Tiny cloud services firm Autonomic Resources now stands shoulder to shoulder with tech giants IBM and Lockheed Martin among a select few companies deemed qualified to bid on U.S. Department of Interior cloud services work that could total up to $1 billion.
The contract comes as part of a broader federal push for greater efficiency in government systems. The Interior Department work might not total $1 billion, it won’t come all at once and Autonomic is not guaranteed to get any of it. Over the next 10 years, the department will issue task orders that vendors can bid on.
But John Keese, founder and CEO of Autonomic, said the contract is important because it guarantees that when the Interior Department wants cloud work done in the next 10 years, Autonomic will be one of just 10 companies in the running for those projects.
“We compete fairly well against companies that outcapitalize us by billions,” Keese said.
Keese is guarded about details of Autonomic, though he says the company is known better inside Washington, D.C.’s beltway than it is around Raleigh’s beltline. Besides its Cary headquarters, Autonomic also has data centers in Atlanta and Ashburn, Va., just outside the beltway.
Autonomic is privately held and bootstrapped with no outside investors. Keese won’t disclose revenue or even the number of employees, saying only that the company is classified as a small business under federal definitions. Companies in “computer related services” are small businesses if they fall under $25.5 million in revenue, according to those definitions. Keese said his desire to keep most Autonomic details under wraps is for competitive reasons as well as because of its government work.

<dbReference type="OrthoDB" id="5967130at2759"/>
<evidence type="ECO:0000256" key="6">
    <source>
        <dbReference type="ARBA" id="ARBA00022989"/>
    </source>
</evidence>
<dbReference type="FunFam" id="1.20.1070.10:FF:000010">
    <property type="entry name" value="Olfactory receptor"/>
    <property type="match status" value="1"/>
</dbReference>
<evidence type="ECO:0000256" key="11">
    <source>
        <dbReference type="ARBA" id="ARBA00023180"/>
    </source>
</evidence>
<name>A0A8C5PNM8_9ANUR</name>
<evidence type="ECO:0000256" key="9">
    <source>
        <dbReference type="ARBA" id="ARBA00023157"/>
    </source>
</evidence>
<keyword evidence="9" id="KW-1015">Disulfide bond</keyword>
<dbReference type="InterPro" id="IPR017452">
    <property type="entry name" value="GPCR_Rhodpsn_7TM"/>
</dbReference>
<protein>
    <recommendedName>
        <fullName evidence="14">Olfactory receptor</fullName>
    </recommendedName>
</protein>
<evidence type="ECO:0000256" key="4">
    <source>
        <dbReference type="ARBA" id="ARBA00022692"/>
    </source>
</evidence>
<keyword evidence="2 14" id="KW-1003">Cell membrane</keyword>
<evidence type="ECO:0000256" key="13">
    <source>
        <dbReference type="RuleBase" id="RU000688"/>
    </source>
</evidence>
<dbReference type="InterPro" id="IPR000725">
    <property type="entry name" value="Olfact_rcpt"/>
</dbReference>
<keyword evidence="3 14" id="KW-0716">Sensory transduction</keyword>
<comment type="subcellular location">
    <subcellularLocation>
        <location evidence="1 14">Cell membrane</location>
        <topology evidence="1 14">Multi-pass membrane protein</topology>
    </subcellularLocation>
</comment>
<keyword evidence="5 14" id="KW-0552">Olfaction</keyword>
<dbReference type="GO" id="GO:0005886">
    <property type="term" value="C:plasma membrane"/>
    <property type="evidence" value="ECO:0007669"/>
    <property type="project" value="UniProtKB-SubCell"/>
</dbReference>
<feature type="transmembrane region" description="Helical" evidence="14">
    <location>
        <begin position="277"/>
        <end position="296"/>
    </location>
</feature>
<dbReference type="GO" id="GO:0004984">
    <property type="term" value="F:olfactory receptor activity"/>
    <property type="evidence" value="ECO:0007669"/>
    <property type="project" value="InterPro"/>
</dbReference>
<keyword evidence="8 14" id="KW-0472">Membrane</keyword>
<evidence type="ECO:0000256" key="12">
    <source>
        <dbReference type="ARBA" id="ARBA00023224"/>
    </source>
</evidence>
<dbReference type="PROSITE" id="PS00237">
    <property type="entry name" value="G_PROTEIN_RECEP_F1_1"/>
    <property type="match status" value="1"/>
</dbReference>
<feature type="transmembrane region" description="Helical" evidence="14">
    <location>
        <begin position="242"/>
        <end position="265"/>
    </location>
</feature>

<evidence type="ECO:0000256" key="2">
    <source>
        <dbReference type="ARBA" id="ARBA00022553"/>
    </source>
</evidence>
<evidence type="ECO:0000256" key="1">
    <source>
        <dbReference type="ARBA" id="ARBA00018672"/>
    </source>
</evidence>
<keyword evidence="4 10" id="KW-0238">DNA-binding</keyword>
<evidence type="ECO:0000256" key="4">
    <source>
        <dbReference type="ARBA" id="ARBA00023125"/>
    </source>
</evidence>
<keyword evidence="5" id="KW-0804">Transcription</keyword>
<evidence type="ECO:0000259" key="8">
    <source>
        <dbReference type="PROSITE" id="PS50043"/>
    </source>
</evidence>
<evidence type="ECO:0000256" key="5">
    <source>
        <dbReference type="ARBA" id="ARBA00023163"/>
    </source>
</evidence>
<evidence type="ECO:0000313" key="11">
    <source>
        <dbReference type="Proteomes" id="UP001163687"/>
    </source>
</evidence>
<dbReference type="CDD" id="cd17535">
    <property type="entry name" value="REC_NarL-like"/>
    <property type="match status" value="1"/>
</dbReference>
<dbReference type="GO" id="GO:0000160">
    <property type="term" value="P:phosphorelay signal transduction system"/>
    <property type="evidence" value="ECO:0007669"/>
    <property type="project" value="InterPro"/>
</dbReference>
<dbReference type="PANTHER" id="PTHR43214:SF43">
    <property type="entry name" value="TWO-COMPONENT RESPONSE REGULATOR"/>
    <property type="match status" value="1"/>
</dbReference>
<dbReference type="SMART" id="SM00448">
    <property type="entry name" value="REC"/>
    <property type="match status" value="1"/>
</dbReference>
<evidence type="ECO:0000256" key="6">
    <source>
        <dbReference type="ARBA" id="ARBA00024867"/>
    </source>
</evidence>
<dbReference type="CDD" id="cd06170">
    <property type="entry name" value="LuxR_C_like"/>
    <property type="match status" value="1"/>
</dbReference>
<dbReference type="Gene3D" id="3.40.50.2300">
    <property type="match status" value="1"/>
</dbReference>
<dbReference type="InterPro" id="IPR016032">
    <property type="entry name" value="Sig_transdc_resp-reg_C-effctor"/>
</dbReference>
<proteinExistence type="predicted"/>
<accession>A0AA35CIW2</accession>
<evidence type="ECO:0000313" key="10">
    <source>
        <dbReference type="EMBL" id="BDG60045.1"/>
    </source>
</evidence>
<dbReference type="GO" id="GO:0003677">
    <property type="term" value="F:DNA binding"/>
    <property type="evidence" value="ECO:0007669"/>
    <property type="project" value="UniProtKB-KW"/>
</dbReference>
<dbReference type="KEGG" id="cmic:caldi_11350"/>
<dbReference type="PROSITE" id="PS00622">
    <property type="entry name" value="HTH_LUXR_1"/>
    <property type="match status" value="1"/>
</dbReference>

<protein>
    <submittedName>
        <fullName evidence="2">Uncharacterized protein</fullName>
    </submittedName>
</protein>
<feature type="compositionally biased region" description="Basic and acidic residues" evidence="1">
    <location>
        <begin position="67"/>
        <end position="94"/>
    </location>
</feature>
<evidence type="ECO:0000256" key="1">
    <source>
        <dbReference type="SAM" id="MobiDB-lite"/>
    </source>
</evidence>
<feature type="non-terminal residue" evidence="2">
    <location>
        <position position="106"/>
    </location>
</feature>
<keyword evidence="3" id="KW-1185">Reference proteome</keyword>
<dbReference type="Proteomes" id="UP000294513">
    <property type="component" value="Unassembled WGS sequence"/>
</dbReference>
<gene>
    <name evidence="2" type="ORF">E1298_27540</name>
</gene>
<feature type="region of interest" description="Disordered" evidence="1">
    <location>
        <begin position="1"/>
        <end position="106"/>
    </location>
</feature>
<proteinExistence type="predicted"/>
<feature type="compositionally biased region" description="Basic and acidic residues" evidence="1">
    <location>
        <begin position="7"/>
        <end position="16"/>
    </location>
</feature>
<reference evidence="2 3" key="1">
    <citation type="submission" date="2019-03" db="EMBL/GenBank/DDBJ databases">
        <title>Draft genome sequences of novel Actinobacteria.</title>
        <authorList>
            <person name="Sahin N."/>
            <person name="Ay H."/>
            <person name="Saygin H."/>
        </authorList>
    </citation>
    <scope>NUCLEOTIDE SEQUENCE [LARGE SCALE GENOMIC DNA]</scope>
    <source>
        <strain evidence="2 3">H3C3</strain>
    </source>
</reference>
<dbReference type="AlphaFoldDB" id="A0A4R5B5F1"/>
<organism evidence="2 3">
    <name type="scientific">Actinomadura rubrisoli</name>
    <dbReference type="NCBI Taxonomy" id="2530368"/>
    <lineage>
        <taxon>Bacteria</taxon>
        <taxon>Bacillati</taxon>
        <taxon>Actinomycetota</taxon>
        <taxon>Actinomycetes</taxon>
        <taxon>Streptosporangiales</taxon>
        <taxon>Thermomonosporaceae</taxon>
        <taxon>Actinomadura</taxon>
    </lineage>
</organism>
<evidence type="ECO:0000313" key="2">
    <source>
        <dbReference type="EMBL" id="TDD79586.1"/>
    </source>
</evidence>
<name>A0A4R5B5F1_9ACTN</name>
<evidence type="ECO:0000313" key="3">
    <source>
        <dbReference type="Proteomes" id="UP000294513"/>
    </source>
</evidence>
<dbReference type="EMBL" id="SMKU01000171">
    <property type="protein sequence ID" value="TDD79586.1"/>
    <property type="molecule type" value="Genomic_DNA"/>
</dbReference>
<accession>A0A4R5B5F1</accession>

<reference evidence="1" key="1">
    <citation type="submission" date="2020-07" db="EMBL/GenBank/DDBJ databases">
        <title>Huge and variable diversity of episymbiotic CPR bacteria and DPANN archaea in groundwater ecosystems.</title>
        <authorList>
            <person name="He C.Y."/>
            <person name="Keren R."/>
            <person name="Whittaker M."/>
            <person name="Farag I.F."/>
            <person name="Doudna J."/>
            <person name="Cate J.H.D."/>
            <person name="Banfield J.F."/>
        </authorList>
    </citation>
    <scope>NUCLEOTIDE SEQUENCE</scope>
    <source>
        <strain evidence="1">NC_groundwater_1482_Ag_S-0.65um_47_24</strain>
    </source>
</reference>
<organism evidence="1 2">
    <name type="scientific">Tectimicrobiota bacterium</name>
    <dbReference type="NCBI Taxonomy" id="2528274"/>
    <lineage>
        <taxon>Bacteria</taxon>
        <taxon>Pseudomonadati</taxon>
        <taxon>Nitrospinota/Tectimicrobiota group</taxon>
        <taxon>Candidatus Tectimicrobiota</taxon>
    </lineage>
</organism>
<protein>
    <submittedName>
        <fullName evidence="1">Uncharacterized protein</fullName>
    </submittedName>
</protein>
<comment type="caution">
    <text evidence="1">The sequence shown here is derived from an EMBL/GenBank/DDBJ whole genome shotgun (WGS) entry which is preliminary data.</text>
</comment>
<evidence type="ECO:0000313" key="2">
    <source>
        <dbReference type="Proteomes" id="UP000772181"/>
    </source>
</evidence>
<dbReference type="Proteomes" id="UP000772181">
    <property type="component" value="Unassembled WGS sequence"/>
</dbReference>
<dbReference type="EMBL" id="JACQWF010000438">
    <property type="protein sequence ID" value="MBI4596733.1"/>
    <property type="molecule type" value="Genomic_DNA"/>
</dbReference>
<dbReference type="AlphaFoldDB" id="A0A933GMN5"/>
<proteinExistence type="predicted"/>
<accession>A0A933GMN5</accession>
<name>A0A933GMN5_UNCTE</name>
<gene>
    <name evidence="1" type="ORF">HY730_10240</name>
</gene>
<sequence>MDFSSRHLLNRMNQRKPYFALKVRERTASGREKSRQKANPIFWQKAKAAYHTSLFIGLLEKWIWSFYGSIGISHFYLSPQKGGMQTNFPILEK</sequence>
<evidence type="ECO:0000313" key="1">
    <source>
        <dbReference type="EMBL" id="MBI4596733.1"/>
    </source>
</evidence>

Security Is Tight
Most Autonomic employees have some level of government security clearance. Besides the Interior Department contract, the company has also applied for a contract with the Department of Defense calling for a vendor to handle nonclassified information. The company will also apply for a contract with the Federal Aviation Administration, though Keese said Autonomic will seek that work by supporting a larger partner. Depending on the work, an Autonomic competitor for one bid could be a partner for another bid.
While multiple cloud service vendors serve the enterprise sector, Autonomic focuses only on the federal government. Some companies that build cloud platforms for commercial clients don’t meet federal security requirements. But Autonomic’s open source technology was developed with the U.S. government in mind. When federal security standards were released last year, Autonomic set to work to develop a cloud platform geared to those standards. When Autonomic met those security requirements last December, it became the first cloud company in the country to do so. But cloud technology is a relatively recent development for the company.
Keese founded Autonomic in 2001 as an IT integration company. Autonomic’s employees worked on the sites of the company’s clients, such as air force bases and civilian agencies. About two years ago, Keese decided to transition away from that work in recognition of a shift toward cloud-based technology. The change has kept the company in R&D mode with little revenue over the last two years. But the strategy shift also means that Autonomic’s workforce is now concentrated in Cary rather than spread throughout the country, something Keese prefers.
Even though Autonomic focuses on government contracts, commercial work remains a possibility. Utilities, telecommunications providers, banks and hospitals also need secure clouds. Keese said the opportunity could for emerge for Autonomic if Congress passes cybersecurity legislation for such industries with “critical assets.”
Keese may also pursue state government work in 2014, though he adds that states are not an easy market to crack. Many entrenched vendors serve state government and they’ll fight to keep running their on-site technologies, resisting the push for putting information in the cloud. But Keese said Autonomic made the transition to providing cloud services because he saw how it can improve efficiencies and save money. He’s banking on CIOs to recognize that, too.
“We feel good about that, but I don’t have a crystal ball,” Keese said.